Vested Metals tracks the medical device industry closely because medical device makers are significant purchasers of specialty metals including titanium and stainless steel. Medical device makers use titanium especially because of its high strength and durability.

This post is intended to provide a summary of how the medical device start-up industry is doing during the pandemic.

Medical-device startups globally raised $4.4 billion in Q2 2020, up from $3 billion in Q1 according to the Wall Street Journal. According to the Minnesota-based Medical Alley Association the funding environment was “relatively normal” despite the pandemic in recent months.

A few highlights from the quarter include Conventus Orthopaedics which raised $65 million. Conventus uses self-expanding nitinol technology to improve fracture care.

HistoSonics raised $41 million In Q2 2020. The company specializes in non-invasive robotics platforms and sonic beam therapy.

Cardiva Medical completed a $45 million funding round to support the commercial expansion of its vascular closure systems.

Pandemic Trends

One sector of the medical industry that is seeing substantial growth as a result of the pandemic is in digital health. Now that patients are more cautious about in person health care appointments, technology devices that remotely collect data are growing in popularity. For example, wearable technology that collects a patients heart rate, blood pressure or sleeping patterns enables a more remote-oriented health care process.

This trend has caused a substantial surge in venture funding for medical technology companies. In the first six months of 2020 U.S. digital health companies raised a record $5.5 billion in venture funding.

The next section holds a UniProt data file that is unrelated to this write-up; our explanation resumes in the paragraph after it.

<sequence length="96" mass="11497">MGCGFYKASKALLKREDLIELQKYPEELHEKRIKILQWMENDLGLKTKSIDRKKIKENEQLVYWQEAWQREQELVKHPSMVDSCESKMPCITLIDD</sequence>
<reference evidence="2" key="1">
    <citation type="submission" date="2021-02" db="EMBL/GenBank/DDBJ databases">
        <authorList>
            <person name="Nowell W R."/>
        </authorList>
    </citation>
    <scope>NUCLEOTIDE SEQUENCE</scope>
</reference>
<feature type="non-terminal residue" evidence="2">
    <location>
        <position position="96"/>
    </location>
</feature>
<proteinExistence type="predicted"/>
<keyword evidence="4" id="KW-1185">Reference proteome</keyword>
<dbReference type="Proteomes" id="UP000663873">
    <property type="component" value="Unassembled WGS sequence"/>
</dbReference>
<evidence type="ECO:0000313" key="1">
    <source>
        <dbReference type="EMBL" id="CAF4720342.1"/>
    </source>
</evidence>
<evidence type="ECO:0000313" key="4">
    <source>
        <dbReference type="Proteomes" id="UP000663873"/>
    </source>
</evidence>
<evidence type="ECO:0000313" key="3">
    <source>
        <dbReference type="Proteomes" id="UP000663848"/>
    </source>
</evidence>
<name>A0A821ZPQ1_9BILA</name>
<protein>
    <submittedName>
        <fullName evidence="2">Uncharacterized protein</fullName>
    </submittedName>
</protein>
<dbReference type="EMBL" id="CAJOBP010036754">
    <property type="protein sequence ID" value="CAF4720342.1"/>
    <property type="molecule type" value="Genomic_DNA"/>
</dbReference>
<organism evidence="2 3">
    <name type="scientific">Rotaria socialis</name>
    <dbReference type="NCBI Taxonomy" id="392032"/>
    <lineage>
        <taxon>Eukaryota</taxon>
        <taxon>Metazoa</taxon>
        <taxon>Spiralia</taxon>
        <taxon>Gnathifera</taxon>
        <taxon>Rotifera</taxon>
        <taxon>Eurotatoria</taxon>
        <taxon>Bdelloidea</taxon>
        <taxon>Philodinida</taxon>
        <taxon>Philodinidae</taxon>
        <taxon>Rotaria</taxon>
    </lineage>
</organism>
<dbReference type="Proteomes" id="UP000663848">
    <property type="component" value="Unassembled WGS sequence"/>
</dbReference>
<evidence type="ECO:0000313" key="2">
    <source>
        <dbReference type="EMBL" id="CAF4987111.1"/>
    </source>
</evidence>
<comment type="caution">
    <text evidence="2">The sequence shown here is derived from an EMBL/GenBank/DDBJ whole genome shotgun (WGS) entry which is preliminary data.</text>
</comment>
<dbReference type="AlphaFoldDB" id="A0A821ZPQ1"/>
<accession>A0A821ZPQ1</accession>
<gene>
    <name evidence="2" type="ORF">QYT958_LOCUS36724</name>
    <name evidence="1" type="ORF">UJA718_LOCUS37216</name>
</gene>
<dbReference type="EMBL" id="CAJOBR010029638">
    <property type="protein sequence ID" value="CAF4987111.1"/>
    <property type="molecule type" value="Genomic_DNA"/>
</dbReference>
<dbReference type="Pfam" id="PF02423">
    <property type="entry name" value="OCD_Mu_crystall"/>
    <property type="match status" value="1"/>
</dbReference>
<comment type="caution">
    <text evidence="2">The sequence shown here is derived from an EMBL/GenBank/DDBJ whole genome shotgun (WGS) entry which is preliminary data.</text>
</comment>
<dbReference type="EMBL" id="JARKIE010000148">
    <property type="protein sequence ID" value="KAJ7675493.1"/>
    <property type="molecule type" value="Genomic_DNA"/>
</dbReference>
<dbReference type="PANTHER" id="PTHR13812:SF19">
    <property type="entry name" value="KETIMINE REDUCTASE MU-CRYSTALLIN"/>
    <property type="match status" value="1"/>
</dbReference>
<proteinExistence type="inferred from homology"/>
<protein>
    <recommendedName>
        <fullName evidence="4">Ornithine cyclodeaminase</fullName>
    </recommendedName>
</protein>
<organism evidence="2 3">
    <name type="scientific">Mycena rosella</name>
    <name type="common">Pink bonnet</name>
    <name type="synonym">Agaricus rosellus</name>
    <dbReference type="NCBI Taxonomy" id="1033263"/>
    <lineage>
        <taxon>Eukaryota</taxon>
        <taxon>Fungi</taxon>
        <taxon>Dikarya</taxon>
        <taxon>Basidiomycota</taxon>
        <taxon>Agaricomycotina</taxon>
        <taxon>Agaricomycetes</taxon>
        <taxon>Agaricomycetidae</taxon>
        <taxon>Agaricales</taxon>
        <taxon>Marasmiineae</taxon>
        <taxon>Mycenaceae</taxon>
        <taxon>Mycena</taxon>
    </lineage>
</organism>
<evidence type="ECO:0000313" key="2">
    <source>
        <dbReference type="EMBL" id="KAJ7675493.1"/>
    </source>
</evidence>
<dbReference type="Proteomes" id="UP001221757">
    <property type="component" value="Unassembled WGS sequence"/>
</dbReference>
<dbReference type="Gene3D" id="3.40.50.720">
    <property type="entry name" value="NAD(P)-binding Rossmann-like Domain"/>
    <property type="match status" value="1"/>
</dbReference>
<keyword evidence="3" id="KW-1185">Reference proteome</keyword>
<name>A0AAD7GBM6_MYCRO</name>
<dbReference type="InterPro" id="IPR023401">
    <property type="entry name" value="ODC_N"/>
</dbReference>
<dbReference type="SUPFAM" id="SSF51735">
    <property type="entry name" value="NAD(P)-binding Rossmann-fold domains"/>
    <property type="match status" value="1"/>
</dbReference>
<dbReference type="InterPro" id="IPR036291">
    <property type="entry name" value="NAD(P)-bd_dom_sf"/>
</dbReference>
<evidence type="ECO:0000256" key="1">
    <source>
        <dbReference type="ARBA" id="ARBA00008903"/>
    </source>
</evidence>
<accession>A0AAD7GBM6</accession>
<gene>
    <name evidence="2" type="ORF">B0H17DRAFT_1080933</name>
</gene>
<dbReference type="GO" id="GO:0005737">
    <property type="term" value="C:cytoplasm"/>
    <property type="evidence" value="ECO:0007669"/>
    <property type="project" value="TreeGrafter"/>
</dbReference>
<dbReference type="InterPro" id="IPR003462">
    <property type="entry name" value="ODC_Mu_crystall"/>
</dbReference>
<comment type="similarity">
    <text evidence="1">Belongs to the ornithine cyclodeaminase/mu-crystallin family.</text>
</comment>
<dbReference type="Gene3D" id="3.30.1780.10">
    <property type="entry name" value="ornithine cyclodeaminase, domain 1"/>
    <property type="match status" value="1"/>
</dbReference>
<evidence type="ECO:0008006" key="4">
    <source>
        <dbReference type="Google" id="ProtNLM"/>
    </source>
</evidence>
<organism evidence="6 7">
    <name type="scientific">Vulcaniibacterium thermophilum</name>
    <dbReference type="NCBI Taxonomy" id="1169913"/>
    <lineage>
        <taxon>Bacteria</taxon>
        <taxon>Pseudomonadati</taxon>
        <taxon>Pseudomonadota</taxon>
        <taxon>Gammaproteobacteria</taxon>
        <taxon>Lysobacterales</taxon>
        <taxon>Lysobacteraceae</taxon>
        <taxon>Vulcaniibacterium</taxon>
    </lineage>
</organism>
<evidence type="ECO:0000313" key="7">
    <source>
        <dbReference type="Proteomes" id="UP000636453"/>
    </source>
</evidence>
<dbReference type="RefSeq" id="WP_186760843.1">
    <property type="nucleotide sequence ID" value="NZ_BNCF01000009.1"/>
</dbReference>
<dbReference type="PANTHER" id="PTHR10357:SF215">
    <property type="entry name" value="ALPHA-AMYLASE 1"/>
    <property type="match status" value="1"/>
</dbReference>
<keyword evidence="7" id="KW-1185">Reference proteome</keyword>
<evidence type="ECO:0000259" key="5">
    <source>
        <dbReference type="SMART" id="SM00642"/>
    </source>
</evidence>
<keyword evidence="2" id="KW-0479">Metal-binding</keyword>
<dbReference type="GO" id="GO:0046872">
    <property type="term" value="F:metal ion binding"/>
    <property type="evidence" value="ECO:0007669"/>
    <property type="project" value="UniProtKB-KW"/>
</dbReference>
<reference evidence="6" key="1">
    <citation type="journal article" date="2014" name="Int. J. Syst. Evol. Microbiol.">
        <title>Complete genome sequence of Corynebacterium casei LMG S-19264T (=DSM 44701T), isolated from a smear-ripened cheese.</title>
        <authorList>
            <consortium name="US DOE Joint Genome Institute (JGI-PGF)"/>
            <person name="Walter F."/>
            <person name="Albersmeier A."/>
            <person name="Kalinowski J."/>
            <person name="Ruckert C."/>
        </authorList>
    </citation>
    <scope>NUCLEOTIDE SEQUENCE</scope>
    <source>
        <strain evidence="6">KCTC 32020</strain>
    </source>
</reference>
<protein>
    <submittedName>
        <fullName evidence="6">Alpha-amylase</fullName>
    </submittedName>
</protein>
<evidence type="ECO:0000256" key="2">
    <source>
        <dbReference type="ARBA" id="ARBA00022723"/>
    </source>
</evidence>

Public Company Trends

Despite the strong funding conditions for medical technology companies, financial results for many large publicly traded medical device makers remain weak. Stryker net sales decreased by 24% in its most recent quarter.  “Our second-quarter sales declined organically by 24%, reflecting the impacts of COVID-19 across all geographies and the majority of our product lines,” Kevin Lobo, Stryker and CEO said on a recent earnings conference call. Additionally, the company suspended guidance for next year due to uncertainty related to COVID-19.

Despite the weak short-term financial results, health care company stock prices generally imply a strong long-term outlook.

Financial Trends Impacting Medical Device Startups

Capital market conditions remain extremely favorable to medical device startups. First, the long-term demand fundamentals before COVID-19 were favorable due to many developed country’s aging demographics (U.S., European countries, Japan). This trend points to further spending growth in the years to come.

Second, interest rates globally remain exceptionally low and historically high PE ratios imply a high tolerance for financial risk. Both dynamics lower the opportunity cost of capital and push money into riskier investments.

Third, COVID-19 has created a net increase in demand for health care innovation due to the substantial number of changes to health care delivery procedures. Although it remains unclear which of these changes will become permanent the theme is likely to increase investor demand for narratives related to COVID-19 driven changes to the health care industry.